This is a guest post by Patricia Valoy, a civil engineer and feminist writer. She writes from the intersection of Latina-life, womanhood and STEM.
When I was younger, I begged my parents for a microscope. Asking for this high-tech toy wasn’t out of the ordinary for me because I loved science and believed that I would be successful in the field. The idea that I wouldn’t succeed didn’t occur to me until I read a scientific article stating that boys were naturally better at STEM. I was already in engineering school by then.
I eventually got a microscope and spent countless hours trying to magnify every mundane object I found: leaves, bugs, hair, snow, butter—with my two sisters and mother encouraging me. My cheerleaders were always women.
I don’t believe STEM is a four-letter word for women. We’re all capable and willing to use our creative imagination and natural abilities—we know this!
STEM is a four-letter word for scientists and educators who use biological essentialism to undermine women. It has been debunked repeatedly: Women fail at STEM because they’re socialized to believe they don’t belong there and then experience discrimination and lack of mentorship—pushing them into quitting when they do get there.
It isn’t unusual to see respected scientists and educators claim that women aren’t born for STEM careers. In a Harvard speech, renowned professor and economist Lawrence Summers suggested that women don’t go into STEM careers because of “issues of intrinsic aptitude.”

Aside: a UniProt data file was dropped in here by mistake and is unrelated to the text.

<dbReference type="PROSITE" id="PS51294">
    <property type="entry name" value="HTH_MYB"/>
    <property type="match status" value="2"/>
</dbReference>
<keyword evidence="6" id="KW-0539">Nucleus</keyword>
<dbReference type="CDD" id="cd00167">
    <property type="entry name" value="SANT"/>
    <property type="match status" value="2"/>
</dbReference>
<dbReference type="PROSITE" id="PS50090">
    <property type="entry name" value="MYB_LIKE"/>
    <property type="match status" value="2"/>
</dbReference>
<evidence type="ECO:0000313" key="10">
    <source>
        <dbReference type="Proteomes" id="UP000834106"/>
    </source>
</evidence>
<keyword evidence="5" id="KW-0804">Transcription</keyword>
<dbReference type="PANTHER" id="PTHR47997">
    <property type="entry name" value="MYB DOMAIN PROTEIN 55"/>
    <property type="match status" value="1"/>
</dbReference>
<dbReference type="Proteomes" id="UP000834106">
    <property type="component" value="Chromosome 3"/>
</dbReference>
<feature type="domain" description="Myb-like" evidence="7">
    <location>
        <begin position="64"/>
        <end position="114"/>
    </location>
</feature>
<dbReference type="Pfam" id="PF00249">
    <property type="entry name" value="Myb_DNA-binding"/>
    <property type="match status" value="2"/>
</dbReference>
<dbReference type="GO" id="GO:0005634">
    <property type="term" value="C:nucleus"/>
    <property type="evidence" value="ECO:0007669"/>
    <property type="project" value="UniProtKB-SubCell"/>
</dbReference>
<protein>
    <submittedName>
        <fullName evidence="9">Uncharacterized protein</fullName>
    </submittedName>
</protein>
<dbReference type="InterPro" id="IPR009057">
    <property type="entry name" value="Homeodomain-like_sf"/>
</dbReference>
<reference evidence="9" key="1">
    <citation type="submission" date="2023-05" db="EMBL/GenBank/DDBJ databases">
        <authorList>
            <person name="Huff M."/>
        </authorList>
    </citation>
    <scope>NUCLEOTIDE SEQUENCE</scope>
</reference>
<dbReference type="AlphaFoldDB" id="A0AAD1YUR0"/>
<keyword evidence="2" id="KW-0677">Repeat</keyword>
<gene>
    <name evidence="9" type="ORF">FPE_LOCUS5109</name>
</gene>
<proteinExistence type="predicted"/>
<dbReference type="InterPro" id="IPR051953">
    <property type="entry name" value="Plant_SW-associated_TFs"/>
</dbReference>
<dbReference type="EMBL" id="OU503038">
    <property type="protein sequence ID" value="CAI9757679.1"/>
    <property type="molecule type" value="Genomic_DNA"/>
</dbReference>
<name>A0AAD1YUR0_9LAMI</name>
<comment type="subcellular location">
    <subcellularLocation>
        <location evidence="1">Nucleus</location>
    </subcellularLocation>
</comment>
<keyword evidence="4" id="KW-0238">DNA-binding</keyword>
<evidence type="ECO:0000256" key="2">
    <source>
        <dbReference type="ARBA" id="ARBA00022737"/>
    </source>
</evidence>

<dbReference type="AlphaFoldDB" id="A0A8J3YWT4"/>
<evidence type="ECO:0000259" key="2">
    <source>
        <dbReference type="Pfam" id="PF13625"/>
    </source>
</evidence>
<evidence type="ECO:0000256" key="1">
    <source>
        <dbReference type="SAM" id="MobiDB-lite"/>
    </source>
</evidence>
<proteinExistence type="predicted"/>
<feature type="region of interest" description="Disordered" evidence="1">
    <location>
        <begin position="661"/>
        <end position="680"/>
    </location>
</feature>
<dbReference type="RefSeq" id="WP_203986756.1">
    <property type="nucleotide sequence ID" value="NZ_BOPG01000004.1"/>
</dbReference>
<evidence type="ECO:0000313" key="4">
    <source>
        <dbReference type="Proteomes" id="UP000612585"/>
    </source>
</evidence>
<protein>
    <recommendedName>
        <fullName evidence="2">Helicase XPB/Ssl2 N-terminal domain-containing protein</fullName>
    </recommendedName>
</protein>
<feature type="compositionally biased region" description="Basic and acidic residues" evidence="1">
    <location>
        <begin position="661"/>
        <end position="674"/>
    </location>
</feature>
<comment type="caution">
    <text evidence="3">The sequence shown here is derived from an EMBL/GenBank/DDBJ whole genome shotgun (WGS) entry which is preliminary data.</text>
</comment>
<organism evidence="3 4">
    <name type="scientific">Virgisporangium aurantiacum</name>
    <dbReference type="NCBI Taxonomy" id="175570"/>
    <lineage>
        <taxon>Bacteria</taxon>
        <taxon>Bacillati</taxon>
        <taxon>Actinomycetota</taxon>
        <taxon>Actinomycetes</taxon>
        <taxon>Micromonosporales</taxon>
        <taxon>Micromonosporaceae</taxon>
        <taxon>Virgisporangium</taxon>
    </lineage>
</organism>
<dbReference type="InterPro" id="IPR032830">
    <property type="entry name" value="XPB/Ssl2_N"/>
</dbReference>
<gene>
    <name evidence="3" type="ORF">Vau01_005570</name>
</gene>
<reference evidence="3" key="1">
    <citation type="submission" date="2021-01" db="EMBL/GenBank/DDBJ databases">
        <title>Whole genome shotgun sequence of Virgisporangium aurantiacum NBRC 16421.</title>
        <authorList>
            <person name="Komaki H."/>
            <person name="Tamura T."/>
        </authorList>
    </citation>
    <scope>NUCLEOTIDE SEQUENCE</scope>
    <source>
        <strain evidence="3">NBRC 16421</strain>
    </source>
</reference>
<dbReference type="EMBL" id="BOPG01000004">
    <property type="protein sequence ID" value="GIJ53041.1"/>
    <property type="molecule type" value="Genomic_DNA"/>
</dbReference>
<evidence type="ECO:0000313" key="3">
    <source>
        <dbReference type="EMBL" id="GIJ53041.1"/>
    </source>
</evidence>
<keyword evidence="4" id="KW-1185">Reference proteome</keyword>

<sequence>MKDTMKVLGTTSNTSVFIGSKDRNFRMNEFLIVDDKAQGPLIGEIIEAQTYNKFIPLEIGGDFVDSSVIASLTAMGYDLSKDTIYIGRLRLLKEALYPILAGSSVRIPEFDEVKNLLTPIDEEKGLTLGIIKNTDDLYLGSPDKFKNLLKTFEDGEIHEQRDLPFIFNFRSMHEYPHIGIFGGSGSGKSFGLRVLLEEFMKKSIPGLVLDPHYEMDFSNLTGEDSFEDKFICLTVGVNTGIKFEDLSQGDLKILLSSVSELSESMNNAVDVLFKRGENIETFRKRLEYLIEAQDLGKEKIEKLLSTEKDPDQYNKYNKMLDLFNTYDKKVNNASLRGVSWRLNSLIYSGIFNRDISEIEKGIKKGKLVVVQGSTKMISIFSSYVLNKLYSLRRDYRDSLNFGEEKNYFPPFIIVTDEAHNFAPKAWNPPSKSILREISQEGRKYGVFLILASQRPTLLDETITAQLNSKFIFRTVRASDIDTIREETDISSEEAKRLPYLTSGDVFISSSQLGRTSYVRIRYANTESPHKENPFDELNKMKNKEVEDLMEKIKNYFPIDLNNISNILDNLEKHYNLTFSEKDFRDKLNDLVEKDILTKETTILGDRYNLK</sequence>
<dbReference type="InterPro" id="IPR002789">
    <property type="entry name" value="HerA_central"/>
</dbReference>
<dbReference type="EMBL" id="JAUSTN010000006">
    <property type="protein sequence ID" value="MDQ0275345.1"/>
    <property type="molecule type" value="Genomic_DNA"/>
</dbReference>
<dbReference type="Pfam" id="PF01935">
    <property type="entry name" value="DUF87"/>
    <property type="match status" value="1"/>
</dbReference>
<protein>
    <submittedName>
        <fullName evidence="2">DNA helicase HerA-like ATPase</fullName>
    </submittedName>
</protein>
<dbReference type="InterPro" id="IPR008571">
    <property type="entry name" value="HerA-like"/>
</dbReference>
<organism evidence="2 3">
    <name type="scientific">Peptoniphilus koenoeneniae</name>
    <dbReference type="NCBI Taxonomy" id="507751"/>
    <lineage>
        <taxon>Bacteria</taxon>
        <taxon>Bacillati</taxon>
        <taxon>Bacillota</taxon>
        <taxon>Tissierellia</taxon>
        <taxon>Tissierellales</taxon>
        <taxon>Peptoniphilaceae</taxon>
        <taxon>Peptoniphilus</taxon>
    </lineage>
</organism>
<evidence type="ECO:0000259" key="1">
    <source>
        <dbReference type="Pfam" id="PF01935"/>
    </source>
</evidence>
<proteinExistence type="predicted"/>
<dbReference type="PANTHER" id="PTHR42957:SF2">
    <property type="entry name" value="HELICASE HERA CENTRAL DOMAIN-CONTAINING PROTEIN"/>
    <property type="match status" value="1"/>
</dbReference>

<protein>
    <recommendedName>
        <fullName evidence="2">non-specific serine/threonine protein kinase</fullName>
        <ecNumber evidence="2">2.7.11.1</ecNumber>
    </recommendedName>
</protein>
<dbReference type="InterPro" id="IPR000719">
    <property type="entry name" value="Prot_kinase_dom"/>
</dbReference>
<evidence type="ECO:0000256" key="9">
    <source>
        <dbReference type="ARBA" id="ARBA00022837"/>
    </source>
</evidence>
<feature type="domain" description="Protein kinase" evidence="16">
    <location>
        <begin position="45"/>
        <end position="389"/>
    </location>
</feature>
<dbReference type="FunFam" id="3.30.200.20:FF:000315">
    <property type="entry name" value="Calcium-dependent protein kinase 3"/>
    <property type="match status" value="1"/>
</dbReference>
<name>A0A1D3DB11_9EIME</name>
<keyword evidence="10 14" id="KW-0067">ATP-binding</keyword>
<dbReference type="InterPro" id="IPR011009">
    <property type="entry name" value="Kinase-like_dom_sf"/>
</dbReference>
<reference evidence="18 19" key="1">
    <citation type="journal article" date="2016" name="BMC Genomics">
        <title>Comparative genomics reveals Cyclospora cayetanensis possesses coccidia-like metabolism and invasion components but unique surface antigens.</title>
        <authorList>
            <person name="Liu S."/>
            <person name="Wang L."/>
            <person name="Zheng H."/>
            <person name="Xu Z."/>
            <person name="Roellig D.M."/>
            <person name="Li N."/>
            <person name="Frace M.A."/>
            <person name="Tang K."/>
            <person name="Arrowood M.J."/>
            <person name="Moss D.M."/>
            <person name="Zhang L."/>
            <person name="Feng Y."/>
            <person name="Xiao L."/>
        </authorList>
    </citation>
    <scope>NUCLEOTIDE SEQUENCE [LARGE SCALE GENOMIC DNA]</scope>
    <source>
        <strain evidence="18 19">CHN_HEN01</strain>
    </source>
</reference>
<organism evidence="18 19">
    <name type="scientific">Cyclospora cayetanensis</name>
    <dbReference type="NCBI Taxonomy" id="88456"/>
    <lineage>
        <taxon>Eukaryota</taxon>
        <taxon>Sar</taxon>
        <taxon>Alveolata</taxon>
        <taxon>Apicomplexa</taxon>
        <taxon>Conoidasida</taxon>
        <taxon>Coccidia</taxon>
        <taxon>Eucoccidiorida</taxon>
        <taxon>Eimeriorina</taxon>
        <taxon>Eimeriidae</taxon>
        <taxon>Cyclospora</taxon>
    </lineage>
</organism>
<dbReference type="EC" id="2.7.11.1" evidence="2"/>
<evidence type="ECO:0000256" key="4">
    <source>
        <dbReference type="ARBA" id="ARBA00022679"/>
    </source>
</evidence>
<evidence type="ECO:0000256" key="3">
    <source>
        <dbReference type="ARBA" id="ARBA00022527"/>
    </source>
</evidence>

Adding insult to injury, writer Ashutosh Jogalekar wrote an article blasting renowned scientist Neil DeGrasse Tyson for suggesting that the gender gap in STEM is due to socialization of girls, discrimination and racism within the industry. And while he addresses that women outnumber men in some applied sciences, he doesn’t wonder why these careers are still seen as “male careers" (I’ve addressed this conundrum before). And these are the people who we’re supposed to trust to bring us truth without bias.
It doesn’t get easier with time. It gets harder. Every respected institution, from schools to research facilities, tells us that the discrimination that we experience is not back-breaking enough to discourage us; we’re just not that smart (even when we explicitly state that we quit because of discrimination).
I question my career choices every day. And I have to wonder if the discrimination I face is due to my ethnicity, gender or both. I assume I can’t possibly be intellectually threatening to my male coworkers because I’m sure they’ve also heard that women aren’t as smart as they are. It doesn’t matter what I achieve and what I know to be true; everyone keeps telling me that I’m just not that good at math.
This thinking isn’t exclusive to scientists, researchers and educators. My dad eventually gave my microscope to a family friend with sons, saying I was just playing with it anyway—that a boy would know how to use it better.
So, no, STEM is not a four-letter word for women, but it is for everyone else trying to ensure we continue to be discouraged from careers in STEM.